The romance of the cup is alive and kicking. Not too hard, the merest hint of contact will leave one Joseph Barton, esquire, crumpled in a heap on the floor. The hard man exposed as quite the opposite.
Congratulations to Lincoln City and yes, even Millwall, for the victories yesterday, sending Premier League opposition out of the cup. For Burnley, it’s nothing new, of course. Wimbledon – the original club – sent them packing from the FA Cup forty-one years ago. I have to say that while I remember the result, the game escapes my memory.
Mention Dickie Guy’s name and the image of him on The Big Match, his hands in position to catch the ball in close-up, underneath Brian Moore’s voiceover extolling the virtues of his performance against Leeds. It’s old fart time, I’m afraid, as I recall there really hasn’t been a better way to let your Sunday roast digest than an hour of highlights of three of the previous day’s games.
Ratings will always beat romance though, hence Manchester United’s 4,312th consecutive FA Cup tie being screened this afternoon. Blackburn away might, on paper, be shock-fodder but in truth, it’s going to be Dullsville, Arizona as United look to throttle the life out of the game and your will to live.
Perhaps Fulham will give us the third shock of the round – these things come in threes, don’t they? – which will deflate any superstitious Sutton players thoughts. Not that there’s much coverage of the game in the papers at the moment, it’s all about Arsène and his “four more years! four more years!” plan.
Why not? I mean, the fightback; is he supposed to just sit there and take it? Jebus, I hope the players shown this much fight in the rest of the season rather than the supine second-half performance in Munich.
Romance Of The Cup
Not that Arsène is contemplating many changes as a result of that. Quite the opposite, he said on Friday,
“I always had in my head that it was a very important game,” said the boss. “In my head I have had a team that will start and play there, for a week or 10 days now. That result we had at Bayern Munich will not influence that selection.”
As ever, it’s open to interpretation. It will be a “normal team” which can mean anything. I’d argue that the players who performed so woefully in the second half need to go out and play as a punishment, instead of having a fortnight off. The rest brought on by the quirk of the fixture list with next week’s EFL Cup final is the same as an international break, with a meaning less game thrown in for good measure. Surely it will be christened the “EFL lull” – Extended Failure Lay-off…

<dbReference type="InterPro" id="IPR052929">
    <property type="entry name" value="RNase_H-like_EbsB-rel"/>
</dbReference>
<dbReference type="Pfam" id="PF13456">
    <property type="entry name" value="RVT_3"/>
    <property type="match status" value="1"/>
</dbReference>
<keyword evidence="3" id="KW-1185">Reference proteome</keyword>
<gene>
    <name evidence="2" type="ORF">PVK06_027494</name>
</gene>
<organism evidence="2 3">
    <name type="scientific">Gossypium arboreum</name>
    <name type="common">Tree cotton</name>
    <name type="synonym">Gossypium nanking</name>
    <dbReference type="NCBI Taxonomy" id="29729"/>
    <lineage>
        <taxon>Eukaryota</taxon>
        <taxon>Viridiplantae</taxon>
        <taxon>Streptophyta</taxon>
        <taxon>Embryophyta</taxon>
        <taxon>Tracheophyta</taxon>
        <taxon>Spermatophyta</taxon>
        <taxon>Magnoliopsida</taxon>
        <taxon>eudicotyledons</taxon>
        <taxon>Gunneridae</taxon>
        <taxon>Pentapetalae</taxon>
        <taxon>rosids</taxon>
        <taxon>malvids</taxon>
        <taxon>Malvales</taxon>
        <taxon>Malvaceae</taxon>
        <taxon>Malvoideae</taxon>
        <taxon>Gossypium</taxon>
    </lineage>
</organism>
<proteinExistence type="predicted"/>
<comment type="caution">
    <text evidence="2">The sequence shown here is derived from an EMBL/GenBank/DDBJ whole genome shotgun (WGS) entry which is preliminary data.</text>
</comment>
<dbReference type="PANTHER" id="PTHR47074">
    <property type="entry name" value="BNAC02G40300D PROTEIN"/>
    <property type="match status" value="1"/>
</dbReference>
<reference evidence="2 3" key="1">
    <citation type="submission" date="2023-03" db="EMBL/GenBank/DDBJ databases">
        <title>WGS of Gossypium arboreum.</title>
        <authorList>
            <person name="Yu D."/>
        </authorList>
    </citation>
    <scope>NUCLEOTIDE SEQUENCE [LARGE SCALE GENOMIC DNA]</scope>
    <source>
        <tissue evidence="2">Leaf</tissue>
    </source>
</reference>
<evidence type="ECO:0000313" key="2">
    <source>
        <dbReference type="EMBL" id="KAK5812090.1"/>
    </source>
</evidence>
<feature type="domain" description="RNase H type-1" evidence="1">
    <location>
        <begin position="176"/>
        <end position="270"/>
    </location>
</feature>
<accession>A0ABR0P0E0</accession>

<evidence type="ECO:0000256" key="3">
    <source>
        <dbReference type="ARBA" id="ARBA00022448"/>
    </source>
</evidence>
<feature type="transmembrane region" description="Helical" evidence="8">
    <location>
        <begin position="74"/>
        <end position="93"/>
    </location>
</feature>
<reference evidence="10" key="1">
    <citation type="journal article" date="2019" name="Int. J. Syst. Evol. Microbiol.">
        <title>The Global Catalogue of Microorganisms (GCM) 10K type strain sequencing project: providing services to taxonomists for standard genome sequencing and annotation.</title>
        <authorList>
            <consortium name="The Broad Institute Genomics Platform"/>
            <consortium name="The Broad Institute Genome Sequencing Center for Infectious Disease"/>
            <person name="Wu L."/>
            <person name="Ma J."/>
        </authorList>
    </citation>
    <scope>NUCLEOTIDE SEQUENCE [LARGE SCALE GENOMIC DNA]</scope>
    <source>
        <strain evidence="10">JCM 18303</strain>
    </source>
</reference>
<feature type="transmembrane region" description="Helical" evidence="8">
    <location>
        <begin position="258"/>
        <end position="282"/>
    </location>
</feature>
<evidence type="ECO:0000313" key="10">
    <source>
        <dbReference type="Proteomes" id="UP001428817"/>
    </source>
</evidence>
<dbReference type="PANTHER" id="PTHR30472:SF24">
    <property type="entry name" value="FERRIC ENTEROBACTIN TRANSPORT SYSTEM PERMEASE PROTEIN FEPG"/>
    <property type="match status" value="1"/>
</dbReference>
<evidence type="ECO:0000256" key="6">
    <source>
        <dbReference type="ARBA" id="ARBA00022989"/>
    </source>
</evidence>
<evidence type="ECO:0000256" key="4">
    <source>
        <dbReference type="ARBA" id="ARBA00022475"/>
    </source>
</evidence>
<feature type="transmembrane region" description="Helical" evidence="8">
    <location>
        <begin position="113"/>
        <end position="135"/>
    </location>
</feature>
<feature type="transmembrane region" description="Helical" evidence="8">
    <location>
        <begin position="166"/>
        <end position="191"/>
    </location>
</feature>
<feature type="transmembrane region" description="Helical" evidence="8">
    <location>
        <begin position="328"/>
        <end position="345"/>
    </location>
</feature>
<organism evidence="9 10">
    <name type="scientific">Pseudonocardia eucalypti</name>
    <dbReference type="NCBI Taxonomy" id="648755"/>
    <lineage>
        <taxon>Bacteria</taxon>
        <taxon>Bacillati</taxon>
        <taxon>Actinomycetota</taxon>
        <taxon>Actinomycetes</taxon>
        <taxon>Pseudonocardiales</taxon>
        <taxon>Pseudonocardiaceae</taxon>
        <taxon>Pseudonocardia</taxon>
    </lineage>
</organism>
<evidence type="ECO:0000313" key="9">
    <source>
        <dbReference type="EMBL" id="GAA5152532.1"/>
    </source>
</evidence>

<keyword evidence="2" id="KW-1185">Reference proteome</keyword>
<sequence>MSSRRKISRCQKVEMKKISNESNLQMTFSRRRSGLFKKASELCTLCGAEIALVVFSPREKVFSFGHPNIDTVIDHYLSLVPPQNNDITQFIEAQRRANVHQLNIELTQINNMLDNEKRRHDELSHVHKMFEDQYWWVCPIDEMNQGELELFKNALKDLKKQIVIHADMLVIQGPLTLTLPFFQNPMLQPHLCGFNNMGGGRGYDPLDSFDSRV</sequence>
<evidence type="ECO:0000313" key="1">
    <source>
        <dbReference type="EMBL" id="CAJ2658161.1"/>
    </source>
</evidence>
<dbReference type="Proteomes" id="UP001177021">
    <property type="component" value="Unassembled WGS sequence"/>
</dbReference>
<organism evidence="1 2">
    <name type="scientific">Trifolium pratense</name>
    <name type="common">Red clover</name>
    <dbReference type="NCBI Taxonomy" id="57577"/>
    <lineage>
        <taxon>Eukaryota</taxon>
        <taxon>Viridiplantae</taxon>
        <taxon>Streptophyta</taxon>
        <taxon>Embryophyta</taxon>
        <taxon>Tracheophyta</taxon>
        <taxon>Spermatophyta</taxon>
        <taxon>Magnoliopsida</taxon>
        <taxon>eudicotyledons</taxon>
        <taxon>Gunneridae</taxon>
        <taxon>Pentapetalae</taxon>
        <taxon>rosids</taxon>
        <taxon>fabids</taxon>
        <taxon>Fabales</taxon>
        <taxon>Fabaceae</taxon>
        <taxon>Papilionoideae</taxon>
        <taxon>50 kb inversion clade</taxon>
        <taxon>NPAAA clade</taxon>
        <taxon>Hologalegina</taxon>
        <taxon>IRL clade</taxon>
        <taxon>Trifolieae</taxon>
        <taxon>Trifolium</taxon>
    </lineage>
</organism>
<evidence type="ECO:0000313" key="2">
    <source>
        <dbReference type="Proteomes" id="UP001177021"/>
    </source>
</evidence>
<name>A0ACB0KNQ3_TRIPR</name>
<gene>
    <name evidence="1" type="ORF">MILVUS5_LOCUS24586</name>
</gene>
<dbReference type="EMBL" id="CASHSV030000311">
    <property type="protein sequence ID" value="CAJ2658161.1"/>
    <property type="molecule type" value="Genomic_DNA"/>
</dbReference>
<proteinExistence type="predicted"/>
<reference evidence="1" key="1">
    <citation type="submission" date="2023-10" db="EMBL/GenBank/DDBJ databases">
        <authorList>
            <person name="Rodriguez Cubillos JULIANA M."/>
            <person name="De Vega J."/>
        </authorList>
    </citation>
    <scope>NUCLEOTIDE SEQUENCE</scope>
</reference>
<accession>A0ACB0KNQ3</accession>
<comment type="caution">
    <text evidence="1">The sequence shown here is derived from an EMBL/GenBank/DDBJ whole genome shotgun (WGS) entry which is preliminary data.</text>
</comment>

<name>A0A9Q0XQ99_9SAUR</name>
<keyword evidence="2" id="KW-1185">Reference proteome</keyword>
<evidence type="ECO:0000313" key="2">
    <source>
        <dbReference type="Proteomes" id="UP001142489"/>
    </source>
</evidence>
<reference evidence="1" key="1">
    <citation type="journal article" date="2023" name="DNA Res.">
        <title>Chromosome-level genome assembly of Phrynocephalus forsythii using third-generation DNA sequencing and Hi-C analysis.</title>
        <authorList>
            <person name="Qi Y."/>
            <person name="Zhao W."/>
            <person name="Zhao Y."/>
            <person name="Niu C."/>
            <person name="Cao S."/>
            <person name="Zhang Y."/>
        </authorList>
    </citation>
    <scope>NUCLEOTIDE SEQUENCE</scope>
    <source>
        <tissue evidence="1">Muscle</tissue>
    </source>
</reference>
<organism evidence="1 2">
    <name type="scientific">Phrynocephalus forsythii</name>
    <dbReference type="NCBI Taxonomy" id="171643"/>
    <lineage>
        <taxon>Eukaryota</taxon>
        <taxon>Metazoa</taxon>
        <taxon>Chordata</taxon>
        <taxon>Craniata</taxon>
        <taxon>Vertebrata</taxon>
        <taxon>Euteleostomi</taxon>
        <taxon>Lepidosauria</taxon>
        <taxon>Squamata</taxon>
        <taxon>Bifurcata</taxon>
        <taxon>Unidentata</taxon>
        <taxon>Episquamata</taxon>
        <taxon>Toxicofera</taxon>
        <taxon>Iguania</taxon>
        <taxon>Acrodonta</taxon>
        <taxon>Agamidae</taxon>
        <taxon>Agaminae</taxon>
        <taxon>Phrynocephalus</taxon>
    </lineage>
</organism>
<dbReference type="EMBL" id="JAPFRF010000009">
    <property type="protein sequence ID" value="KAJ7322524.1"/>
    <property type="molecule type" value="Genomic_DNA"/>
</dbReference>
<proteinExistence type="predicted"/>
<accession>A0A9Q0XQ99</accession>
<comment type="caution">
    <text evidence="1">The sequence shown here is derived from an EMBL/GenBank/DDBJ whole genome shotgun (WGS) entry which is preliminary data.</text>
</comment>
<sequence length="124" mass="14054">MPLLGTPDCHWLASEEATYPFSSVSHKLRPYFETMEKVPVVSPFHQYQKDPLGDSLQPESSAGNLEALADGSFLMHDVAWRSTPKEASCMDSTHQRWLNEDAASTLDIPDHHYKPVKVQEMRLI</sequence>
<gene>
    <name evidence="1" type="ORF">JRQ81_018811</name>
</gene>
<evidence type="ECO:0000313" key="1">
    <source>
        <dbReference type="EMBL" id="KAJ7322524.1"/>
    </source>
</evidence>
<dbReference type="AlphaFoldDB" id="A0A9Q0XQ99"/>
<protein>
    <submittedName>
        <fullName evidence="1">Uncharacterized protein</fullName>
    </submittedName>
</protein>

It’s not punishment, of course, but Arsenal are in a ‘no-win’ situation off the pitch. They can only come out of the game with varying degrees of criticism ringing in their ears. Win 1 – 0 and ‘plucky Sutton’ gets lost in criticism of our performance. 10 – 0 is ‘flat-track bullies’ territory, and, ‘what did you expect’.
Maybe playing the ‘normal’ cup team isn’t such a bad idea.
What we need is for Sutton to prod the sleeping bear with a stick, generate a bit of needle for the match. In the seventies, we had the ‘Leatherhead Lip’ but these days, cup giantkillers are much more respectful. Apparently, Sutton have their own ‘Arjen Robben’; it’s not quite the same. A fantastic footballer but as dull as dishwater when interviewed; Chris Kelly, he ain’t.
Carpet Burns and Pancakes
Media training has spread itself over the game like a blanket. The romance of the cup was driven by the ‘average bloke on the street’ comments of the upstart teams in years gone by. ‘They won’t fancy it at our place’ surfaced a little bit this past week or so but in a jokey way about the changing rooms. Trouble is, football isn’t played in changing rooms and in any case, there must be a pub nearby where the overspill can get their kit on. Jumpers for goalposts, and all that.
Pitch improvements over the years diminished the likelihood of mud-baths or slopes playing into the hands of the non-league teams. Arsenal couldn’t wish for a better surface for their passing game on Monday night. 3G, flat as a pancake? They won’t even get carpet burns from a sliding tackle! Ah, the good old days when a thin layer of Astroturf covered the concrete.
The odds of an upset on Monday are predictably low. Of a 1,000 meetings, Arsenal would win 998, 1 draw and 1 win for Sutton. It’s up to Wenger to pick a team that will not allow the latter two scenarios to arise. It’s up to the players to have their heads screwed on and if they learn one thing from Munich, not to crumple.
How quick on the uptake are our lot?
1992 has been reached in the Times of our Lives series. Listen to a cracking reminder of yesteryear here.